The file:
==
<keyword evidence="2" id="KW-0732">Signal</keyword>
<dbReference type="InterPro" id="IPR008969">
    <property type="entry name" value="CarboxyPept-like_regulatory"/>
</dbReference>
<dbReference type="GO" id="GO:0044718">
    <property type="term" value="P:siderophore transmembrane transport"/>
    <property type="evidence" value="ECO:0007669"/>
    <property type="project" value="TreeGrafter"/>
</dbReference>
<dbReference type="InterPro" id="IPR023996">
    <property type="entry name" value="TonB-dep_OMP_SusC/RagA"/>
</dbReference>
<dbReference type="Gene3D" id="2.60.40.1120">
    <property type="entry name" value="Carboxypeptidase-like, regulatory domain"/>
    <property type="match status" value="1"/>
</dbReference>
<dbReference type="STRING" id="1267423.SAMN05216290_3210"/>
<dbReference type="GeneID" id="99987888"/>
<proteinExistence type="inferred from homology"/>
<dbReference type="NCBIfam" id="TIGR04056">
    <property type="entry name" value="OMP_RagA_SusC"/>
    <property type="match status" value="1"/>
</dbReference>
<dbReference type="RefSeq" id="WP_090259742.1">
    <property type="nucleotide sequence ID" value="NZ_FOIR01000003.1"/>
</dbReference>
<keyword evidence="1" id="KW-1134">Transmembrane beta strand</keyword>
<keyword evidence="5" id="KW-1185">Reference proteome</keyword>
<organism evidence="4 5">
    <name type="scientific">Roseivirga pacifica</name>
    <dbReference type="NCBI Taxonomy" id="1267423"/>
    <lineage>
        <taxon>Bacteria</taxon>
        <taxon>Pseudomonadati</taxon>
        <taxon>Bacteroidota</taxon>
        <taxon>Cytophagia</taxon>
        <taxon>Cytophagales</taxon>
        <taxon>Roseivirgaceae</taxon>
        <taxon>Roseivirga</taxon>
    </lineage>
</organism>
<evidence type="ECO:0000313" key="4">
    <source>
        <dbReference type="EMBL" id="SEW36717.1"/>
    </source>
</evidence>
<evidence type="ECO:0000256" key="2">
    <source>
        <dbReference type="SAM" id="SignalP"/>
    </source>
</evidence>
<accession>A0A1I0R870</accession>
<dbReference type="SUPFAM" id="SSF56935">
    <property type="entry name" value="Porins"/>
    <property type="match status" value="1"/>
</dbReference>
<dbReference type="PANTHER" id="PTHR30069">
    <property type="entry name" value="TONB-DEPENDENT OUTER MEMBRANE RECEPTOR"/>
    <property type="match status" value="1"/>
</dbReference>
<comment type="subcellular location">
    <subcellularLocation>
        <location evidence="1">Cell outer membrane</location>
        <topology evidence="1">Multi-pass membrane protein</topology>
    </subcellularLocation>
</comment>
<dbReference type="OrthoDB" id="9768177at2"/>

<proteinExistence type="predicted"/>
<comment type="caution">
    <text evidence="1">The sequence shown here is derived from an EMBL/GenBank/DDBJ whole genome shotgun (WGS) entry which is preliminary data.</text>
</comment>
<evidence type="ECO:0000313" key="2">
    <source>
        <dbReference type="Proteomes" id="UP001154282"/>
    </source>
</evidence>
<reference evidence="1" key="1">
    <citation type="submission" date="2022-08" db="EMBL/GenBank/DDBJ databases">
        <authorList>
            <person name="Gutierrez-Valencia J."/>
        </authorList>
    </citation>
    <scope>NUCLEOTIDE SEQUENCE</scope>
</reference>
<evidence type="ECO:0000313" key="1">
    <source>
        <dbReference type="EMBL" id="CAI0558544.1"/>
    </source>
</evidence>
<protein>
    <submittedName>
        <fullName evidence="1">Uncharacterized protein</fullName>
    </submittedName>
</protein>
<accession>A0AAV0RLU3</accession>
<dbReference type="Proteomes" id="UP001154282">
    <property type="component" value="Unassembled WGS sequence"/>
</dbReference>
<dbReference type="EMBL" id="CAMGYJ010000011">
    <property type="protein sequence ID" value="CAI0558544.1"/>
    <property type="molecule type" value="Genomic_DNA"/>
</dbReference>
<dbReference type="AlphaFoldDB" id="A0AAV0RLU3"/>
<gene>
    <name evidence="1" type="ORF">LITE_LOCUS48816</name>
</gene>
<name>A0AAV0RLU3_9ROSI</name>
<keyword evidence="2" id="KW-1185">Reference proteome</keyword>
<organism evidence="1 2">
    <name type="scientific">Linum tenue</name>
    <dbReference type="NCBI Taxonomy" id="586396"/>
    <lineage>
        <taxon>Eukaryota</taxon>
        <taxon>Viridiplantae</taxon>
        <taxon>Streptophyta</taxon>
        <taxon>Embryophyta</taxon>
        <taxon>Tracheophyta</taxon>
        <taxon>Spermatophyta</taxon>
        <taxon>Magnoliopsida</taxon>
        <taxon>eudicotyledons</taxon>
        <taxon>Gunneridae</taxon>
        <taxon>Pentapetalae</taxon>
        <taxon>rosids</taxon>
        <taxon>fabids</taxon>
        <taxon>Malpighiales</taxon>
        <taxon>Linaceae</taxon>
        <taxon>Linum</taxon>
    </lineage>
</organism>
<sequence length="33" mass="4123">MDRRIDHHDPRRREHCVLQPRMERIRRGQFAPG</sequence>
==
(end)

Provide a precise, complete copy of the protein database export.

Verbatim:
<keyword evidence="2" id="KW-0732">Signal</keyword>
<dbReference type="InterPro" id="IPR008969">
    <property type="entry name" value="CarboxyPept-like_regulatory"/>
</dbReference>
<dbReference type="GO" id="GO:0044718">
    <property type="term" value="P:siderophore transmembrane transport"/>
    <property type="evidence" value="ECO:0007669"/>
    <property type="project" value="TreeGrafter"/>
</dbReference>
<dbReference type="InterPro" id="IPR023996">
    <property type="entry name" value="TonB-dep_OMP_SusC/RagA"/>
</dbReference>
<dbReference type="Gene3D" id="2.60.40.1120">
    <property type="entry name" value="Carboxypeptidase-like, regulatory domain"/>
    <property type="match status" value="1"/>
</dbReference>
<dbReference type="STRING" id="1267423.SAMN05216290_3210"/>
<dbReference type="GeneID" id="99987888"/>
<proteinExistence type="inferred from homology"/>
<dbReference type="NCBIfam" id="TIGR04056">
    <property type="entry name" value="OMP_RagA_SusC"/>
    <property type="match status" value="1"/>
</dbReference>
<dbReference type="RefSeq" id="WP_090259742.1">
    <property type="nucleotide sequence ID" value="NZ_FOIR01000003.1"/>
</dbReference>
<keyword evidence="1" id="KW-1134">Transmembrane beta strand</keyword>
<keyword evidence="5" id="KW-1185">Reference proteome</keyword>
<organism evidence="4 5">
    <name type="scientific">Roseivirga pacifica</name>
    <dbReference type="NCBI Taxonomy" id="1267423"/>
    <lineage>
        <taxon>Bacteria</taxon>
        <taxon>Pseudomonadati</taxon>
        <taxon>Bacteroidota</taxon>
        <taxon>Cytophagia</taxon>
        <taxon>Cytophagales</taxon>
        <taxon>Roseivirgaceae</taxon>
        <taxon>Roseivirga</taxon>
    </lineage>
</organism>
<evidence type="ECO:0000313" key="4">
    <source>
        <dbReference type="EMBL" id="SEW36717.1"/>
    </source>
</evidence>
<evidence type="ECO:0000256" key="2">
    <source>
        <dbReference type="SAM" id="SignalP"/>
    </source>
</evidence>
<accession>A0A1I0R870</accession>
<dbReference type="SUPFAM" id="SSF56935">
    <property type="entry name" value="Porins"/>
    <property type="match status" value="1"/>
</dbReference>
<dbReference type="PANTHER" id="PTHR30069">
    <property type="entry name" value="TONB-DEPENDENT OUTER MEMBRANE RECEPTOR"/>
    <property type="match status" value="1"/>
</dbReference>
<comment type="subcellular location">
    <subcellularLocation>
        <location evidence="1">Cell outer membrane</location>
        <topology evidence="1">Multi-pass membrane protein</topology>
    </subcellularLocation>
</comment>
<dbReference type="OrthoDB" id="9768177at2"/>

<proteinExistence type="predicted"/>
<comment type="caution">
    <text evidence="1">The sequence shown here is derived from an EMBL/GenBank/DDBJ whole genome shotgun (WGS) entry which is preliminary data.</text>
</comment>
<evidence type="ECO:0000313" key="2">
    <source>
        <dbReference type="Proteomes" id="UP001154282"/>
    </source>
</evidence>
<reference evidence="1" key="1">
    <citation type="submission" date="2022-08" db="EMBL/GenBank/DDBJ databases">
        <authorList>
            <person name="Gutierrez-Valencia J."/>
        </authorList>
    </citation>
    <scope>NUCLEOTIDE SEQUENCE</scope>
</reference>
<evidence type="ECO:0000313" key="1">
    <source>
        <dbReference type="EMBL" id="CAI0558544.1"/>
    </source>
</evidence>
<protein>
    <submittedName>
        <fullName evidence="1">Uncharacterized protein</fullName>
    </submittedName>
</protein>
<accession>A0AAV0RLU3</accession>
<dbReference type="Proteomes" id="UP001154282">
    <property type="component" value="Unassembled WGS sequence"/>
</dbReference>
<dbReference type="EMBL" id="CAMGYJ010000011">
    <property type="protein sequence ID" value="CAI0558544.1"/>
    <property type="molecule type" value="Genomic_DNA"/>
</dbReference>
<dbReference type="AlphaFoldDB" id="A0AAV0RLU3"/>
<gene>
    <name evidence="1" type="ORF">LITE_LOCUS48816</name>
</gene>
<name>A0AAV0RLU3_9ROSI</name>
<keyword evidence="2" id="KW-1185">Reference proteome</keyword>
<organism evidence="1 2">
    <name type="scientific">Linum tenue</name>
    <dbReference type="NCBI Taxonomy" id="586396"/>
    <lineage>
        <taxon>Eukaryota</taxon>
        <taxon>Viridiplantae</taxon>
        <taxon>Streptophyta</taxon>
        <taxon>Embryophyta</taxon>
        <taxon>Tracheophyta</taxon>
        <taxon>Spermatophyta</taxon>
        <taxon>Magnoliopsida</taxon>
        <taxon>eudicotyledons</taxon>
        <taxon>Gunneridae</taxon>
        <taxon>Pentapetalae</taxon>
        <taxon>rosids</taxon>
        <taxon>fabids</taxon>
        <taxon>Malpighiales</taxon>
        <taxon>Linaceae</taxon>
        <taxon>Linum</taxon>
    </lineage>
</organism>
<sequence length="33" mass="4123">MDRRIDHHDPRRREHCVLQPRMERIRRGQFAPG</sequence>